What is Christianity


What is Christianity – A Common Definition
What is Christianity? One dictionary defines Christianity as “a monotheistic system of beliefs and practices based on the Old Testament and the teachings of Jesus as embodied in the New Testament and emphasizing the role of Jesus as savior.” This is certainly a good definition, but we need to go further.

Even though Christianity relates to the Old Testament as well as the New Testament, the word Christian did not exist until after Christ’s time. Christians got their name based on being followers of Christ.

What is Christianity – Doctrinal vs. Denominational
One of the important distinctions is between the doctrinal religion of Christianity and the denominational religions of Christianity. Once the canon was complete and the scriptures identified, the definition of doctrinal Christianity was based upon the literal interpretation of Scripture. One problem in the early church was that Scripture could not be easily duplicated so Christians did not really have direct access to the Scriptures. This gave the denominational Catholic Church the job of interpreting the Scriptures for the common folk. Although today everyone has access to the Scriptures, the fact is that individual denominations still interpret the scriptures for their parishioners.

What is Christianity – Bible-Believing or Pick-and-Choosing?
During the very early apostolic period, the apostles had to continually clarify the Christian doctrine that seemed to get corrupted often. Today, even with our well-documented Scriptures that are accessible to all, the belief in true Christianity (the literal interpretation of the Bible) has been corrupted to an even greater extent. The current percent of Christians who believe in the literal interpretation of Scripture, and do not pick and choose Scriptures to their liking, is about nine percent (Barna).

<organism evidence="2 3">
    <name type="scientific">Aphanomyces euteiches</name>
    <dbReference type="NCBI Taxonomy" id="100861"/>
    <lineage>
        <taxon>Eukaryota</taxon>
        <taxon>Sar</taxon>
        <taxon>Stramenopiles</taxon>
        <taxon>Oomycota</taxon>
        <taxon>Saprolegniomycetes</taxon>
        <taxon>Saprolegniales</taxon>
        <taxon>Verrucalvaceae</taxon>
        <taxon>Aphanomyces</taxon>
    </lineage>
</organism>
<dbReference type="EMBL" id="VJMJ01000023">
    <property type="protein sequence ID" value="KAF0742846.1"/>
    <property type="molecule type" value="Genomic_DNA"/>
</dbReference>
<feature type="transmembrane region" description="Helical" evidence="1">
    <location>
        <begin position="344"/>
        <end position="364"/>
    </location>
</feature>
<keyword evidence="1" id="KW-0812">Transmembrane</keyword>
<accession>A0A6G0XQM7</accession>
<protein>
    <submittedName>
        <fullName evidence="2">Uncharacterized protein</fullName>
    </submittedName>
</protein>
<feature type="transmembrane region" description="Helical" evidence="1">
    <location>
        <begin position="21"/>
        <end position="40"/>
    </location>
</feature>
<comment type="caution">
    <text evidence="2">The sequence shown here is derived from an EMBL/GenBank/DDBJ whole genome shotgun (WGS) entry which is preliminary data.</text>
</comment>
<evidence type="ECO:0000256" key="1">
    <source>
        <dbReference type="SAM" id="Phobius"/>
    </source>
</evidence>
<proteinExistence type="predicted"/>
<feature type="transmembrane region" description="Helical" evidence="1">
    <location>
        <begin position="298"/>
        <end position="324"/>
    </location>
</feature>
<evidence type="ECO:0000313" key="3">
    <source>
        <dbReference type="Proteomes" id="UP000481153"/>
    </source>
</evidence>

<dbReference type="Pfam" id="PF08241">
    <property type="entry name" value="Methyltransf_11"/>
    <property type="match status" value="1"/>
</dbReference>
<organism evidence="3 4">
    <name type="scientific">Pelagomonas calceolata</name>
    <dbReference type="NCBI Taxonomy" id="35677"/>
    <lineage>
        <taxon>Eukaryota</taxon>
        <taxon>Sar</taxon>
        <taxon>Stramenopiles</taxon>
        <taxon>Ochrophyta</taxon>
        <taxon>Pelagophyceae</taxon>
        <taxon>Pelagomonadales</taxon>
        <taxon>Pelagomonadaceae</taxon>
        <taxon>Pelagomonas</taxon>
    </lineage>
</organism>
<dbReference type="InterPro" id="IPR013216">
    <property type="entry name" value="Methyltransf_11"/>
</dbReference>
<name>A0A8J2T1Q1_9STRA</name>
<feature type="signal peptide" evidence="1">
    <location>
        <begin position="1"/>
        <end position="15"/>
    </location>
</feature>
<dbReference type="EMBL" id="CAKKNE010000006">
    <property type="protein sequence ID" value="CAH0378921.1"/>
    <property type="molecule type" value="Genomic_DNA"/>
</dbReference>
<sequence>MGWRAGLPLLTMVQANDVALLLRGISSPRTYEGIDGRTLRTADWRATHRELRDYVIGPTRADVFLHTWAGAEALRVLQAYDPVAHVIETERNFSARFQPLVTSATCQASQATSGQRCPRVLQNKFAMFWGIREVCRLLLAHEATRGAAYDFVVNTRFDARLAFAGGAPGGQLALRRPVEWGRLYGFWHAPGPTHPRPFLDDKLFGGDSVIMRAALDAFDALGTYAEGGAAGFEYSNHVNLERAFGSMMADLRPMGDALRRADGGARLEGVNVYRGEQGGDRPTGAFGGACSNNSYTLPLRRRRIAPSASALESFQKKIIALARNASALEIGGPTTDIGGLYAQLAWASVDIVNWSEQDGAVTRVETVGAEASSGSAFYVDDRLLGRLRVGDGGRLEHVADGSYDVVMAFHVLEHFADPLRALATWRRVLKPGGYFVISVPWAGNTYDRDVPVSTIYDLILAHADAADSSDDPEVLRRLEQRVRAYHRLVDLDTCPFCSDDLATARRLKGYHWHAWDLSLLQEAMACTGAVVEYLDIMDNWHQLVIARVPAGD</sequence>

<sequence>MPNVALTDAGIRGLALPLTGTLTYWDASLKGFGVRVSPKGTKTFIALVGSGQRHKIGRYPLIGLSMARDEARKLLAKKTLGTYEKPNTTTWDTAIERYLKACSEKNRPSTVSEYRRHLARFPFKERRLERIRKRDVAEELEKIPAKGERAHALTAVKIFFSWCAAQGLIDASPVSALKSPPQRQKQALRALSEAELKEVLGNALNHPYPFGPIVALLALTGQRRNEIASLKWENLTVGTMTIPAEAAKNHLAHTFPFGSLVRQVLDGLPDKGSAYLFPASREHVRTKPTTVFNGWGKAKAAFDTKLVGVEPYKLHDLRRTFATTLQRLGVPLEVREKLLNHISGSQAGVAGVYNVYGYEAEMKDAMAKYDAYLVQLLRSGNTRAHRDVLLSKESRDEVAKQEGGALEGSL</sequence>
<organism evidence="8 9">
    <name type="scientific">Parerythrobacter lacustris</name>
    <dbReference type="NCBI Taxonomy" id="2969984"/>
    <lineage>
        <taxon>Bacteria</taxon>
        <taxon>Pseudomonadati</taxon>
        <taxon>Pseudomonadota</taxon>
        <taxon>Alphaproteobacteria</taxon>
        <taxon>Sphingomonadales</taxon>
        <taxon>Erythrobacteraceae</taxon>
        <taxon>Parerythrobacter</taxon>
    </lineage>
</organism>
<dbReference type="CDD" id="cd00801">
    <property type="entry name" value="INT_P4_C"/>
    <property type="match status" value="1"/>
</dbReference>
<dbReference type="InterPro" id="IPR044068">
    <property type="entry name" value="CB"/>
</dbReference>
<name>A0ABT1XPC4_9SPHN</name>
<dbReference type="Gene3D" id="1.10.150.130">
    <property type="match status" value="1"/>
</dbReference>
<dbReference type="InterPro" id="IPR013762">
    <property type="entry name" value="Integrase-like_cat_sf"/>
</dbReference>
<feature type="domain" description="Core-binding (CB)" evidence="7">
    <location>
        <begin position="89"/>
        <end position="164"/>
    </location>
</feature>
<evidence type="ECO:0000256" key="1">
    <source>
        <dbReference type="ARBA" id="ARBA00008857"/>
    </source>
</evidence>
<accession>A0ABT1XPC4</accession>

Most of Christianity today has embraced many humanistic and anti-theistic beliefs. The Christian denominations have accepted many cultural ideas and blended them into their doctrine. Generally, many concepts of sin, judgment, and the wrath of God have been put aside in favor of a religion of love, unity, and tolerance. One example is the New Tolerance philosophy.

In many churches today, Christianity is a doctrinal buffet, including selections from both the biblical and secular menus.

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